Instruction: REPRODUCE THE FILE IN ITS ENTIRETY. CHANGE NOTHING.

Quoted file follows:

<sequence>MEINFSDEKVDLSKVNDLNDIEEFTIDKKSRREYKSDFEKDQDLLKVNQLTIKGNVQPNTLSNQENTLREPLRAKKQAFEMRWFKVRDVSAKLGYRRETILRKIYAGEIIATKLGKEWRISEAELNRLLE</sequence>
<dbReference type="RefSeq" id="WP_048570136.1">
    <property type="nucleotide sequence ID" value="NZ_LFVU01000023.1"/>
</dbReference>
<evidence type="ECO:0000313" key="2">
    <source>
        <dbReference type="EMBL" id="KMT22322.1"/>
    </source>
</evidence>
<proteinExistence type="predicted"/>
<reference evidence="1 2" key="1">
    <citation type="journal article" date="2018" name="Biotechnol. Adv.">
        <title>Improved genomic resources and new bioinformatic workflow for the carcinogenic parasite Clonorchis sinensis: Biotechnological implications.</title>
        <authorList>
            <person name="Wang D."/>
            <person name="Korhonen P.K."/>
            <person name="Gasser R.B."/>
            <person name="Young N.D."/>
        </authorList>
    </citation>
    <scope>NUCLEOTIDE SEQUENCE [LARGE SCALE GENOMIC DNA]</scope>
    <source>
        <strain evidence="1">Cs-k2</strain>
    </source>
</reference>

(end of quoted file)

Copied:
<sequence>MEINFSDEKVDLSKVNDLNDIEEFTIDKKSRREYKSDFEKDQDLLKVNQLTIKGNVQPNTLSNQENTLREPLRAKKQAFEMRWFKVRDVSAKLGYRRETILRKIYAGEIIATKLGKEWRISEAELNRLLE</sequence>
<dbReference type="RefSeq" id="WP_048570136.1">
    <property type="nucleotide sequence ID" value="NZ_LFVU01000023.1"/>
</dbReference>
<evidence type="ECO:0000313" key="2">
    <source>
        <dbReference type="EMBL" id="KMT22322.1"/>
    </source>
</evidence>
<proteinExistence type="predicted"/>
<reference evidence="1 2" key="1">
    <citation type="journal article" date="2018" name="Biotechnol. Adv.">
        <title>Improved genomic resources and new bioinformatic workflow for the carcinogenic parasite Clonorchis sinensis: Biotechnological implications.</title>
        <authorList>
            <person name="Wang D."/>
            <person name="Korhonen P.K."/>
            <person name="Gasser R.B."/>
            <person name="Young N.D."/>
        </authorList>
    </citation>
    <scope>NUCLEOTIDE SEQUENCE [LARGE SCALE GENOMIC DNA]</scope>
    <source>
        <strain evidence="1">Cs-k2</strain>
    </source>
</reference>